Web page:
Smartphones might be ruining our sleep, but they could also be deepening our experience of viewing art according to a Griffith University study.

By tracking the hashtags used for the 2017 Gerhard Richter: The Life of Images exhibition at the Queensland Art Gallery of Modern Art (QAGOMA), Adjunct Lecturer Dr Adam Suess from Griffith Business School, who completed the study as a PhD candidate at the School of Education and Professional Studies, looked at how visitors shared and experienced art through the lens of Instagram.

More than 550 exhibition images posted to Instagram were included in the study, alongside interviews with 17 visitors and four QAGOMA staff including exhibition curator Dr Rosemary Hawker from Queensland College of Art.

According to Dr Suess, the photo sharing social networking app on our phones has transformed our collective and individual experience of art galleries by giving us more time to simply look at art.

Photo: Zoe Drysdale

“Participants reported their aesthetic experience was starting earlier and finishing later,’’ he said.

“They might have seen a post from their friend who went to the exhibition or decided to attend based on looking through what others have shared. But their visual experience has already started before they’ve seen the artwork in person.”

After attending the gallery and taking their own photos, Dr Suess said many people held off posting immediately.

“They went through a creative incubation period, where they assessed up to a week later the 30 or 40 videos and photos taken, combing through to find which ones best reflected their experience.”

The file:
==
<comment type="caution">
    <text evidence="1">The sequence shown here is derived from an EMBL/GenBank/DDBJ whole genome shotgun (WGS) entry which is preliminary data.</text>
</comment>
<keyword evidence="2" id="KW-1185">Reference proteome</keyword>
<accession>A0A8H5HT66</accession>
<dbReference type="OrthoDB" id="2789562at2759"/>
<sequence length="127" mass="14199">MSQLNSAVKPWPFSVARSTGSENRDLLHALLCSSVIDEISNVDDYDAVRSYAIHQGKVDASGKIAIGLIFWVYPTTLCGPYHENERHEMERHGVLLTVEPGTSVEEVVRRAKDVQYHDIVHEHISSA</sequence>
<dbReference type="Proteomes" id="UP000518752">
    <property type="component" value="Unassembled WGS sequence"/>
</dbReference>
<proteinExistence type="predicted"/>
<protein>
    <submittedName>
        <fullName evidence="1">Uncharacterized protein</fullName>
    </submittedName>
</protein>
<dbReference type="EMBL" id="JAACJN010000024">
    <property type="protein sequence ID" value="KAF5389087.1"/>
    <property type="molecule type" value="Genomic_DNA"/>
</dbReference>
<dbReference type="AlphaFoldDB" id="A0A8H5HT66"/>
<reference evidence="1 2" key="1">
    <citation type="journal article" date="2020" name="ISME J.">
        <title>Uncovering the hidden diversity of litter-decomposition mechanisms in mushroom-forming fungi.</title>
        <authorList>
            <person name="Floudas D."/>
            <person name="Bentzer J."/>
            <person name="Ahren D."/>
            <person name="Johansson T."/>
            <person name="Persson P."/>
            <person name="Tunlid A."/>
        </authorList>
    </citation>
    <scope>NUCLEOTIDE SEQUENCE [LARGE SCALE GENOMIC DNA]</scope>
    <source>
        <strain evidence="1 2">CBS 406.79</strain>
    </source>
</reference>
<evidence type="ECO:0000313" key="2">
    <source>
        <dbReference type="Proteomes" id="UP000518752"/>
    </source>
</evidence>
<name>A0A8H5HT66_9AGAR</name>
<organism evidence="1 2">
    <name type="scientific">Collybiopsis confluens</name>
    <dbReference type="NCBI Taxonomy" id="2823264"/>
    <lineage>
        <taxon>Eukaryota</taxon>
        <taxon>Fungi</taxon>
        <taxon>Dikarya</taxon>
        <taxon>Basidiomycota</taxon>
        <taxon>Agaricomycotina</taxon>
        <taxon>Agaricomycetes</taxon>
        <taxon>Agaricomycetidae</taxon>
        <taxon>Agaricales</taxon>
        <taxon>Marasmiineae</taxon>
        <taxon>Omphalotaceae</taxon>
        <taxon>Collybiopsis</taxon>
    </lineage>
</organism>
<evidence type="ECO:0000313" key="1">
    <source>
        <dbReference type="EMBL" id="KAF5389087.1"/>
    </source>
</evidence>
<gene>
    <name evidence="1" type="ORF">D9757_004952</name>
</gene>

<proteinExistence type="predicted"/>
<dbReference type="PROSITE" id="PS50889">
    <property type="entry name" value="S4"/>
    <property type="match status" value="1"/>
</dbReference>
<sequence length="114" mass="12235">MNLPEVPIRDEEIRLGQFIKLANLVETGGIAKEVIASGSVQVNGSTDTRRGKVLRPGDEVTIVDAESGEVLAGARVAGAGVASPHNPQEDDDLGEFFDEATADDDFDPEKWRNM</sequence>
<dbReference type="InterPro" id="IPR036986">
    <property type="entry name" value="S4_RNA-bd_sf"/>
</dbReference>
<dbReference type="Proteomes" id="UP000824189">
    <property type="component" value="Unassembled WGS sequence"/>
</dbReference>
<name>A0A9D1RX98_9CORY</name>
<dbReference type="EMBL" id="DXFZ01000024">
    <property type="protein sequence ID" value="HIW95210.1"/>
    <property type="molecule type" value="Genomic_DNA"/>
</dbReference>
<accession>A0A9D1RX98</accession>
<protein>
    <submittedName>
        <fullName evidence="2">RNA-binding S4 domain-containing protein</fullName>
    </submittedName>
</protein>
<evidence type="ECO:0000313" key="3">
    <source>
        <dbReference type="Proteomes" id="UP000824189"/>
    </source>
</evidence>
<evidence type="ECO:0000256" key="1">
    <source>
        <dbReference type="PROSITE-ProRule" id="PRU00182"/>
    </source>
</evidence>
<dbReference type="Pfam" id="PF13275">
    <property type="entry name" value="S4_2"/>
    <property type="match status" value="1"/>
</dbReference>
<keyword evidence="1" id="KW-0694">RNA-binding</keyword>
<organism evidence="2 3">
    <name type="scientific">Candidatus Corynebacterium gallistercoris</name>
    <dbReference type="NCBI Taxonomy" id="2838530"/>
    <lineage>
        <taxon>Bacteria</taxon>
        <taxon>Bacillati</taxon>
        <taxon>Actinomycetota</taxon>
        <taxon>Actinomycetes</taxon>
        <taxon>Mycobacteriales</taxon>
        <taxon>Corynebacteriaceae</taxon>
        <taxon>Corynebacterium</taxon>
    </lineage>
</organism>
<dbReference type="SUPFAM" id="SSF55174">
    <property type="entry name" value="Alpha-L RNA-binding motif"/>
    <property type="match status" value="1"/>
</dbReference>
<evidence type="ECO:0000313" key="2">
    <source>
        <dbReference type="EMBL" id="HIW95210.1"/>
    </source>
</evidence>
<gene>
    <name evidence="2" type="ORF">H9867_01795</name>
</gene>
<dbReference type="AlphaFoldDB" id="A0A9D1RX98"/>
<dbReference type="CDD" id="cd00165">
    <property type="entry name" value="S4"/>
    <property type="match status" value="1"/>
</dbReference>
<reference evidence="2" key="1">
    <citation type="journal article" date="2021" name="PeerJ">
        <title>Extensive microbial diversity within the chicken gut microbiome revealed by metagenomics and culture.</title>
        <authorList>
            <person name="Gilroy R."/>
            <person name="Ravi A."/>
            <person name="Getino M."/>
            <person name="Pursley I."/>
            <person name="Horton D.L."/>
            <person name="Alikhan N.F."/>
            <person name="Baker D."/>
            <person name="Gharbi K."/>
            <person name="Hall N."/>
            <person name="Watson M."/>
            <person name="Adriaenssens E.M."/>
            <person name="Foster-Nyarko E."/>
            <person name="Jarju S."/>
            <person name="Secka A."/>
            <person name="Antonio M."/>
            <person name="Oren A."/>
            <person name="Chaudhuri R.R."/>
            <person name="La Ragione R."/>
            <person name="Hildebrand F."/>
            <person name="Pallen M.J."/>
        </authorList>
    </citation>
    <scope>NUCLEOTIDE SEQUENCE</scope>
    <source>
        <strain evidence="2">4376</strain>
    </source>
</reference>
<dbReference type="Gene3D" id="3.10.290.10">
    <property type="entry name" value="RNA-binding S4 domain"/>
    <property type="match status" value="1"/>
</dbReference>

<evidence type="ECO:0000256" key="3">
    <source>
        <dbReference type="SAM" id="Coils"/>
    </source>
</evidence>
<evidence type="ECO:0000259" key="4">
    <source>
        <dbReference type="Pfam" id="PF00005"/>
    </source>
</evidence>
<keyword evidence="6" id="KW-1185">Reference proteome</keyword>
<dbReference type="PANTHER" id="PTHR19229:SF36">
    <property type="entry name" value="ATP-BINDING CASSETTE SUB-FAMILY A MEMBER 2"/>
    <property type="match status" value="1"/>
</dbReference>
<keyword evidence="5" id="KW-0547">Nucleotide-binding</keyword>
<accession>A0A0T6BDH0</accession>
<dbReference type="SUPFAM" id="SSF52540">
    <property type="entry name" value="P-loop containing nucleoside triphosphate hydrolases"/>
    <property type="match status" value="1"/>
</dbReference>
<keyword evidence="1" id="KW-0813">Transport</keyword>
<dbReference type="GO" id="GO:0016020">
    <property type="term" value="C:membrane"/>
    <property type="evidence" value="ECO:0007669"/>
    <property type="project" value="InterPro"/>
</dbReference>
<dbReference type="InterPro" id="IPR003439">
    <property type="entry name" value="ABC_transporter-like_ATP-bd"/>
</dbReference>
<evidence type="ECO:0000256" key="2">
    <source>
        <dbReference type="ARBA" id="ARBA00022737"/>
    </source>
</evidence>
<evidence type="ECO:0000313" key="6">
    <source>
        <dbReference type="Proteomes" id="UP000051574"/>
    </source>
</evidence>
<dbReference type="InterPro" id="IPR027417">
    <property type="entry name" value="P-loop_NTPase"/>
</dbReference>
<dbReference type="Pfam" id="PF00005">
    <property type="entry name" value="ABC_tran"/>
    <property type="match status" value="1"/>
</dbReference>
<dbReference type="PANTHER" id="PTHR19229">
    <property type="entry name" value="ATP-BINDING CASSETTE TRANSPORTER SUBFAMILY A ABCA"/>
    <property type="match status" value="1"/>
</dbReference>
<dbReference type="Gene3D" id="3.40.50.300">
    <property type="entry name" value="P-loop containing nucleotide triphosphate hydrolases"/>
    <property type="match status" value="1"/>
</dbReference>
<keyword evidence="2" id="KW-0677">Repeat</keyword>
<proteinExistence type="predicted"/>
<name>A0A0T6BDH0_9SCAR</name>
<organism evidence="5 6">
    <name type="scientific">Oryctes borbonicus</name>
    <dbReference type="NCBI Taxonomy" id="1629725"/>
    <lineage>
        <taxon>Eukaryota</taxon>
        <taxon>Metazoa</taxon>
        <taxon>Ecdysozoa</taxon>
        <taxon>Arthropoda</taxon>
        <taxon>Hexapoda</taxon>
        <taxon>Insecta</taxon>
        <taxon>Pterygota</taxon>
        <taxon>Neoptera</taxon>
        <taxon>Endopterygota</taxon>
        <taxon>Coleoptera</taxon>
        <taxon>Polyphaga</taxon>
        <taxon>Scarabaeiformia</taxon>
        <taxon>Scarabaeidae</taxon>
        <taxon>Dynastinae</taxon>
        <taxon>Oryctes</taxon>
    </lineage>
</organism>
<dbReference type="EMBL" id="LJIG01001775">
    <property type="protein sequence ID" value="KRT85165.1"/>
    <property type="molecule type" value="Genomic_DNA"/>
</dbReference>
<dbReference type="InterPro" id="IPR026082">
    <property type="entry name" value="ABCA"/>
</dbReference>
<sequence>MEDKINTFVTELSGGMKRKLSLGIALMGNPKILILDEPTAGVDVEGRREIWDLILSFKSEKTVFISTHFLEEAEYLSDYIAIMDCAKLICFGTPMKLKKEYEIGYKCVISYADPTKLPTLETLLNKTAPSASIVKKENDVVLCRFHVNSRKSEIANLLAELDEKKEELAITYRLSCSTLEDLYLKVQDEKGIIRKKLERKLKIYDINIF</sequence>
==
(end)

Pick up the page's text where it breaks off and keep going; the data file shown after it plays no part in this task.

“But this extended time viewing the artwork deepens an appreciation of it and the artist, but through a phone screen.”

He said Instagram’s ability to edit photos allowed research participants to engage their creative side and transform their aesthetic experience into something more personal.

“One participant overlaid two Richter paintings to create a superimposed image. Another person mimicked the artist’s preference and style for blurring objects, so he walked in front of a painting and left this blurred trail behind him.

“By using your smartphone’s capabilities modified through the use of Instagram, research participants were really evolving their aesthetic experience and making it a bit deeper and more meaningful.”

Despite the overwhelming use of Instagram by visitors, Dr Suess found it wasn’t the primary consideration for curators.

“Dr Hawker told me she wanted to create visually arresting moments that provoke awe through the use of lighting, placement and sightlines, but that focus ends up creating the perfect Instagram experience without even thinking about the app itself.

“When I interviewed marketing staff the approach was completely different. They have a lot of very smart people in this space with an incredible level of social media knowledge.”

“They know where the ‘Instagrammable moments’ are and that was really apparent during the Marvel exhibition which ran earlier in the same year.”